AbstractBackground: Antimicrobial resistance is an increasing world-wide public health concern, with antimicrobial use described as one of the main drivers. Most antimicrobial prescribing occurs in primary care which is therefore a key target for antimicrobial stewardship. This thesis examines antimicrobial stewardship in primary care using systematic review of published trials and time-series evaluation of a system-wide multi-faceted intervention implemented in Tayside, Scotland.
Methods: (1) Systematic review and meta-analysis of published randomized-controlled trials to evaluate the impact on antimicrobial prescribing of stewardship interventions in community settings. (2) Segmented regression analysis of time-series data to examine the impact of the Tayside intervention on population antimicrobial prescribing, and on outcomes (resistance, length of stay, and 30-day mortality) in people admitted to hospital with community-associated coliform bacteraemia.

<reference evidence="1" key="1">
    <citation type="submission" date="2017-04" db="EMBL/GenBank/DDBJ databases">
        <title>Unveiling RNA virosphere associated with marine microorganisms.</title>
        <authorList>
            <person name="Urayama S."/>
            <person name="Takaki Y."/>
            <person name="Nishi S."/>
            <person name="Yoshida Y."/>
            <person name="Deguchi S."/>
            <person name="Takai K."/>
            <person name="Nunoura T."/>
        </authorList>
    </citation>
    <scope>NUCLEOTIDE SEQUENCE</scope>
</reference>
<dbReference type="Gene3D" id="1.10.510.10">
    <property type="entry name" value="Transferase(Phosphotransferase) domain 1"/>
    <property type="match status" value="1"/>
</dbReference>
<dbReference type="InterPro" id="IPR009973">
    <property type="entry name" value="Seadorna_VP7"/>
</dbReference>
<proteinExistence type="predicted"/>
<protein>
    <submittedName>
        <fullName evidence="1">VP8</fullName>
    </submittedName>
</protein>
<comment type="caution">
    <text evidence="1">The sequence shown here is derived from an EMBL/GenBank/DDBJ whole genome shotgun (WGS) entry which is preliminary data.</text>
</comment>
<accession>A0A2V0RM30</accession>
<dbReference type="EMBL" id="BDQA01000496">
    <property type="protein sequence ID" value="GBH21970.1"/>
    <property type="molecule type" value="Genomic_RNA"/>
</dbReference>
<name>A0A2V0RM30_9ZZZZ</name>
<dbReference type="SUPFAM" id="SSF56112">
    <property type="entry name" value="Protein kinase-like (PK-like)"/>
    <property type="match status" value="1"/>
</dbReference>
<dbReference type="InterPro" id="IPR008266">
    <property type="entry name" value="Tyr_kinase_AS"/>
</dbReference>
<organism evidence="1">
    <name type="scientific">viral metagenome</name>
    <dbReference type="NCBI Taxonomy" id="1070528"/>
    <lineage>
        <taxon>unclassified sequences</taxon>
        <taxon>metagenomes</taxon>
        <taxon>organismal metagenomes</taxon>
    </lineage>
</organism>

Findings: The systematic review included 63 trials, half of which involved educational interventions. The most effective type of intervention was the use of point of care tests, followed by decision support, followed by education and multi-faceted interventions. The Tayside intervention was associated with very large reductions in prescribing of targeted broad-spectrum antimicrobials of >30% at one year post-intervention increasing to up to 74% reduction at three years. Reductions in broad-spectrum resistance in community-associated coliform bacteraemia were observed for fluoroquinolones (34.7% reduction three years post-intervention) and cephalosporins (-48.3%) but there was no significant change in co-amoxiclav resistance. There was no evidence of an increase in bacteraemia admission rates or mortality, but length of stay significantly fell in people with bacteraemia. However, the intervention was also associated with increases in prescribing of other antimicrobials (amoxicillin, trimethoprim, nitrofurantoin, and doxycycline), and significant increases in coliform bacteraemia resistance to amoxicillin were also observed.
Conclusions: Most types of stewardship intervention reduce antimicrobial prescribing in primary care, and this study adds evidence of improved antimicrobial resistance to targeted antimicrobials in important infections at the population level.
|Date of Award||2019|
|Sponsors||Chief Scientist Office|
|Supervisor||Bruce Guthrie (Supervisor) & Charis Marwick (Supervisor)|